The best advice I received was also probably the most annoying: Don’t take it personal. For me, that was impossible. Not only because the experience was so fresh in those first weeks, but because I had no job, no money, and a family to take care of. So at first, all I did was take it personal. Because, no matter what friends and family tell you, there’s a definitively personal element to every layoff. That way of thinking, however, was toxic and did nothing but make a bad experience worse. It’s hard to have perspective though when everything feels like it is falling apart.

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Jonathan Maberry: ‘Get your butt in a chair & write.’

Have you ever written a scary story? In honor of the Halloween season, we are interviewing horror writers to learn about the craft of scaring readers. Recently, we spoke with author Jonathan Maberry.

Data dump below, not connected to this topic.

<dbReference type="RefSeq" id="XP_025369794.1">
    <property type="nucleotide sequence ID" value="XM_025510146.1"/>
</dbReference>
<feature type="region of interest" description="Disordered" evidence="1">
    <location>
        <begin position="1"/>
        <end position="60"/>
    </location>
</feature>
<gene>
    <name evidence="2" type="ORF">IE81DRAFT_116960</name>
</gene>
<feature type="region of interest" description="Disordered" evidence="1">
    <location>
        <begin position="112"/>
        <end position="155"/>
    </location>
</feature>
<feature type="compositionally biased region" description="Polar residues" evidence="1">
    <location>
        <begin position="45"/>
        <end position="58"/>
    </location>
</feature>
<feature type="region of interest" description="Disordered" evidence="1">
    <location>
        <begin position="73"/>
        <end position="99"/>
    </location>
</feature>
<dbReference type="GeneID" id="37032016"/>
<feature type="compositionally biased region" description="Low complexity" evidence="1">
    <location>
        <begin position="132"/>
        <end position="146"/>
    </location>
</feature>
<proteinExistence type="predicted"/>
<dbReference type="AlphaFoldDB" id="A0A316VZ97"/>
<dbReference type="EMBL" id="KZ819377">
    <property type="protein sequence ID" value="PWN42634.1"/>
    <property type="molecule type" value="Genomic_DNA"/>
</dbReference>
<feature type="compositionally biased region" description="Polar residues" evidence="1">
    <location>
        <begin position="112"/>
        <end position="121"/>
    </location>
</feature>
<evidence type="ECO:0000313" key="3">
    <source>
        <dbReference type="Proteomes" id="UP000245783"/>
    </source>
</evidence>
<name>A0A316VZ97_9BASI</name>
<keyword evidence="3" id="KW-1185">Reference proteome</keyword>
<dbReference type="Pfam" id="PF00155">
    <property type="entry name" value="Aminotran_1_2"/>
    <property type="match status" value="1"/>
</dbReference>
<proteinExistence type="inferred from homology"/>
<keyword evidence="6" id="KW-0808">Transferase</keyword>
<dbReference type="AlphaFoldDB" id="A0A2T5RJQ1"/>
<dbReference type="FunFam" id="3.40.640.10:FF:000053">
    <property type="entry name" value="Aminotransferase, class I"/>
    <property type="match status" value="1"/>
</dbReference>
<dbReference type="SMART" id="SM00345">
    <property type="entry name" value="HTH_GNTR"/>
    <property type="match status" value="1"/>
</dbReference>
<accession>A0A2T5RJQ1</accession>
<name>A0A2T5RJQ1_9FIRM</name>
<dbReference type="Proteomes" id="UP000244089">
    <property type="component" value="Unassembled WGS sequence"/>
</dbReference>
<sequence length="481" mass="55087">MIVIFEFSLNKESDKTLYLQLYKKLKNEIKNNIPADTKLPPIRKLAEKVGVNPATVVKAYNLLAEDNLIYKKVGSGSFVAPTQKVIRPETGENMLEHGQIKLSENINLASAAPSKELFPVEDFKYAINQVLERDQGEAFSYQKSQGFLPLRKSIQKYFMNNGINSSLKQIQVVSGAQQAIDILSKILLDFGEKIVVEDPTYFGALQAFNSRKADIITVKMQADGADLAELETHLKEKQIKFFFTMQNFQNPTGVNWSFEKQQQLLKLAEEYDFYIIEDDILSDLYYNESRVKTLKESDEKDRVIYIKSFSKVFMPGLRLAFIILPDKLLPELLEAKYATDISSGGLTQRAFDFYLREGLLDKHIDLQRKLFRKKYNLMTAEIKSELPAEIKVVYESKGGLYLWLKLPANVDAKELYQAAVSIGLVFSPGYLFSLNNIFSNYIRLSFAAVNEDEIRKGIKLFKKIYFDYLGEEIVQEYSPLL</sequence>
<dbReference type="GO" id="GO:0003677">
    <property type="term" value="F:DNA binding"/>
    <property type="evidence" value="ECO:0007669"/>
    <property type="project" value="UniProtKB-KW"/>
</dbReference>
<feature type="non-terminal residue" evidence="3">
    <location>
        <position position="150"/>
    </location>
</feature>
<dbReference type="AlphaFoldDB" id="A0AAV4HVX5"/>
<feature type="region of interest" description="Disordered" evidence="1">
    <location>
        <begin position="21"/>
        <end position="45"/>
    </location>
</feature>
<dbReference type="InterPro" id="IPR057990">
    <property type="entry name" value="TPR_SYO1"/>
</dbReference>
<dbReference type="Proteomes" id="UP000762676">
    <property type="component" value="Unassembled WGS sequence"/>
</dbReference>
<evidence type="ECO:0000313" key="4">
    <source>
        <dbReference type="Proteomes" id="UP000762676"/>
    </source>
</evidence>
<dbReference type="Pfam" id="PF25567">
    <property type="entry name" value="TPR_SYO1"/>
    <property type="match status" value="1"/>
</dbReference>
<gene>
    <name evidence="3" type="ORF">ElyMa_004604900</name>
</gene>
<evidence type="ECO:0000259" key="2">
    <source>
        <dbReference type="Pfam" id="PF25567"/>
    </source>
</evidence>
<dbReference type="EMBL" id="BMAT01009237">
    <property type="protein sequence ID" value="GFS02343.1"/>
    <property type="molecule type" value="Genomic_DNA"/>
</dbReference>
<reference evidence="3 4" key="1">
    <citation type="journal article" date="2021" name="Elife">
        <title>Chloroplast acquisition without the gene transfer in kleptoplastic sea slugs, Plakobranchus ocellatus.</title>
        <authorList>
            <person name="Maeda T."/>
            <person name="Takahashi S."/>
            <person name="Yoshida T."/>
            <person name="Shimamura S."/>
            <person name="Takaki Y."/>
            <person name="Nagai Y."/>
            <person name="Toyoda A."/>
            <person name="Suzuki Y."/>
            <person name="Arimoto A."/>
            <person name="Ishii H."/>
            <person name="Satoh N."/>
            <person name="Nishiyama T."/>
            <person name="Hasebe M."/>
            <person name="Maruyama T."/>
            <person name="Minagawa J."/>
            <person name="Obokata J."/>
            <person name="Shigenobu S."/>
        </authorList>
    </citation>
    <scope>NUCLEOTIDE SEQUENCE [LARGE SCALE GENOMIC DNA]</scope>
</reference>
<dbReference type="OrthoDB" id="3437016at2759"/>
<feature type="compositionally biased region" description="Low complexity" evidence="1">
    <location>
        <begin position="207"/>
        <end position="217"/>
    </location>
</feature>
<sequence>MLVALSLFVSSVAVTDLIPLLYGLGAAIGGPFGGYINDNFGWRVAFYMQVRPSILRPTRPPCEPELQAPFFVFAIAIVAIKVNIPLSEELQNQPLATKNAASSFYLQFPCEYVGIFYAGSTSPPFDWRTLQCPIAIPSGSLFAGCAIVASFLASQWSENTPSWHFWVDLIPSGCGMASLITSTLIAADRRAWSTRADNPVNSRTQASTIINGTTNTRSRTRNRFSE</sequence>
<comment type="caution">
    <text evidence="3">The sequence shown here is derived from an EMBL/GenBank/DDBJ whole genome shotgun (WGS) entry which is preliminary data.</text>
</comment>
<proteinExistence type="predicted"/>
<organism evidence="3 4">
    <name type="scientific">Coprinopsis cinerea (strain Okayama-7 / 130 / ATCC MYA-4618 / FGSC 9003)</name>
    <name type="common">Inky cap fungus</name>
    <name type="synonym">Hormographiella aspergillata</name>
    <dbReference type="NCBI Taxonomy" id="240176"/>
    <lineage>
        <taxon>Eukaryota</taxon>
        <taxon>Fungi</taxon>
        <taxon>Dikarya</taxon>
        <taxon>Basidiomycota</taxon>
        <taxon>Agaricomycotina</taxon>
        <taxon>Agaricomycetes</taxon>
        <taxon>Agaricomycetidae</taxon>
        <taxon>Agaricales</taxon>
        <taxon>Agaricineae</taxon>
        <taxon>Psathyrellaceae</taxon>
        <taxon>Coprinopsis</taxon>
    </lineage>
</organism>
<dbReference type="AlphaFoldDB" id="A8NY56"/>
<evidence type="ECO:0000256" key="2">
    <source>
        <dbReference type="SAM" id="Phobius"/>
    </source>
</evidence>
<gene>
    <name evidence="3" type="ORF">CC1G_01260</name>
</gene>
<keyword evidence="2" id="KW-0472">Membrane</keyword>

Throughout Maberry’s career, he has won multiple Stoker Awards for his horror work. Last month, Simon & Schuster Books for Young Readers released the third installment of the Rot & Ruin series, Flesh & Bone.

He has written for Marvel Comics and published multiple novels for both adults and young-adults. As a nonfiction writer, Maberry has examined topics ranging from martial arts to zombie pop culture. Check out the highlights from our interview below…

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Rewrite Victorian Vampires for Fun & Prizes

To celebrate Mediabistro’s upcoming Media App Summit, we are hosting The World’s Longest Literary  Vampire Remix writing contest.